Just for kicks, I built a "lazy susan" turntable out of lumber from a shipping crate to put boxes of bullets on - you might consider something of the sort for the corner of your bench.

I have a RockChucker, a Dillon SDB, and a Ponsness Warren shotshell press on the table - the latter is easily removable, but when I'm using it, I let the shells drop through a hole in the table top right into one of the drawers.

22" is deep enough to work on, but the 40" space you're allowing yourself will be tight quarters. Remember - reloading presses will hang over the edge and reduce the overall space available, especially when you work the handle. At 40" I think you'll be bumping into things a lot.

I've attached a CAD sketch of my bench for your amusement . . .
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File Type: jpg loadingbench.jpg (68.5 KB, 70 views)
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Old August 13, 2002, 06:22 PM   #13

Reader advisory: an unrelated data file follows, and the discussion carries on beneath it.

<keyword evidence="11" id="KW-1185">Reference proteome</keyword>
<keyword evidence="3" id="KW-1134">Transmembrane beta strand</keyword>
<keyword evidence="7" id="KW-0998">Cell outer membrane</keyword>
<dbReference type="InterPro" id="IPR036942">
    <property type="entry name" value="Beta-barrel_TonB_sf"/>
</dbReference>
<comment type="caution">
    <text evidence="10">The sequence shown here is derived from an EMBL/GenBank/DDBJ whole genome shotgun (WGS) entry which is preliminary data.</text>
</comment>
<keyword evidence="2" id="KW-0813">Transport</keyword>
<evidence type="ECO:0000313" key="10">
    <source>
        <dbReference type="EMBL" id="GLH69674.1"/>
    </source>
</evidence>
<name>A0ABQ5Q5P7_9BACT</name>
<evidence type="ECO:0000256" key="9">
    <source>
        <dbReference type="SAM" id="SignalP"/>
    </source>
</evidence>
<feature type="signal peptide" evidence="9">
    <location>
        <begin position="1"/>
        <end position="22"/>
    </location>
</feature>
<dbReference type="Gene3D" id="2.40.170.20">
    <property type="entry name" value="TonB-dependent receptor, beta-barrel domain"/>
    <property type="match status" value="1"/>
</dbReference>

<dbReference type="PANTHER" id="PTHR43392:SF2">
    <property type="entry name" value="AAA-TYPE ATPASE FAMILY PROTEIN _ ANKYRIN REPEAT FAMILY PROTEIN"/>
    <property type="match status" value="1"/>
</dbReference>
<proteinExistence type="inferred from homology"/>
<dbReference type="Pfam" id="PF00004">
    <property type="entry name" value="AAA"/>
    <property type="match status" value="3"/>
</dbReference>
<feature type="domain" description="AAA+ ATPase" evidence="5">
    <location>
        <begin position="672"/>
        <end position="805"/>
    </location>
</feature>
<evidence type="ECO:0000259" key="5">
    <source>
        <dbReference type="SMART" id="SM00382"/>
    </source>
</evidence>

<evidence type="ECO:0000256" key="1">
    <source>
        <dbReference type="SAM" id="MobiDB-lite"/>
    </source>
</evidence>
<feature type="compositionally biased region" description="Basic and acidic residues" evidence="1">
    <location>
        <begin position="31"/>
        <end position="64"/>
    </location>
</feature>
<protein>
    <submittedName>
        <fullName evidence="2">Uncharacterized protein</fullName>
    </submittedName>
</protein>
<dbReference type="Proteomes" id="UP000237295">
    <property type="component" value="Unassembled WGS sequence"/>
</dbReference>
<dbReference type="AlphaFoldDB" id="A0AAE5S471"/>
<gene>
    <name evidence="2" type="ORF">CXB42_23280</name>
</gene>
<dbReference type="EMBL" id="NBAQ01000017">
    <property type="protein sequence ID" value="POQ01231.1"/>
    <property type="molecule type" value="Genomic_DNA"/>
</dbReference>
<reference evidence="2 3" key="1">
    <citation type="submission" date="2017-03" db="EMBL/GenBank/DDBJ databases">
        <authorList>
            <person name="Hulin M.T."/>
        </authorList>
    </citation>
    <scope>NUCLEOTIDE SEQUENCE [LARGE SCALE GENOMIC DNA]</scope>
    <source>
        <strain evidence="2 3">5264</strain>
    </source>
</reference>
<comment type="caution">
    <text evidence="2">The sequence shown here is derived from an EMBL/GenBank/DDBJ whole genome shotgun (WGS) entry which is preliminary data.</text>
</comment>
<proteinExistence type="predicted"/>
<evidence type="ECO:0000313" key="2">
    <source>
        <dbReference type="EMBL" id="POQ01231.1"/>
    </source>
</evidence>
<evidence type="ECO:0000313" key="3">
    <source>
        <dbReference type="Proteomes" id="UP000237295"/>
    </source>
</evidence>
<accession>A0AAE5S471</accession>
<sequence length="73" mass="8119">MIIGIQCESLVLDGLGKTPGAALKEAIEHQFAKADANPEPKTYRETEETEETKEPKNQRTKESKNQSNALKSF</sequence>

Clint Tickler
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Looks good hank. I'm going to test that 40" spacing to see if I can live with that or not. I've got one section of the bench propped up right now to test the height.
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Old August 14, 2002, 09:32 PM   #14
Boondocker
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Hi Clint

My bench is and old fashion office desk. Its a monster I found at a yard sale and it is 36 inches deep and goes around 300lbs and it doesnt budge a bit. Best 20 bucks I spent. Here is a pic.
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Old August 14, 2002, 11:07 PM   #15
C.R.Sam
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Quote:
It's easier to get it right the first time then change it later when your time is better spent loading or shooting!
Been lookin at loadin and shootin benches since the 30s....Don't think anyone got it right the first time. Or the fifth time.

But, sho do help when it is CLOSER to right the first time.

Research and brain picking saves frustration.

And tis indeed fun.

Sam
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Old August 15, 2002, 11:23 AM   #16
Jeeper
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CR Sam has it right,

Every bench I make has something I would change about it. A place like this would have helped me not make some of those mistakes earlier though. You should be way ahead of where most of us started.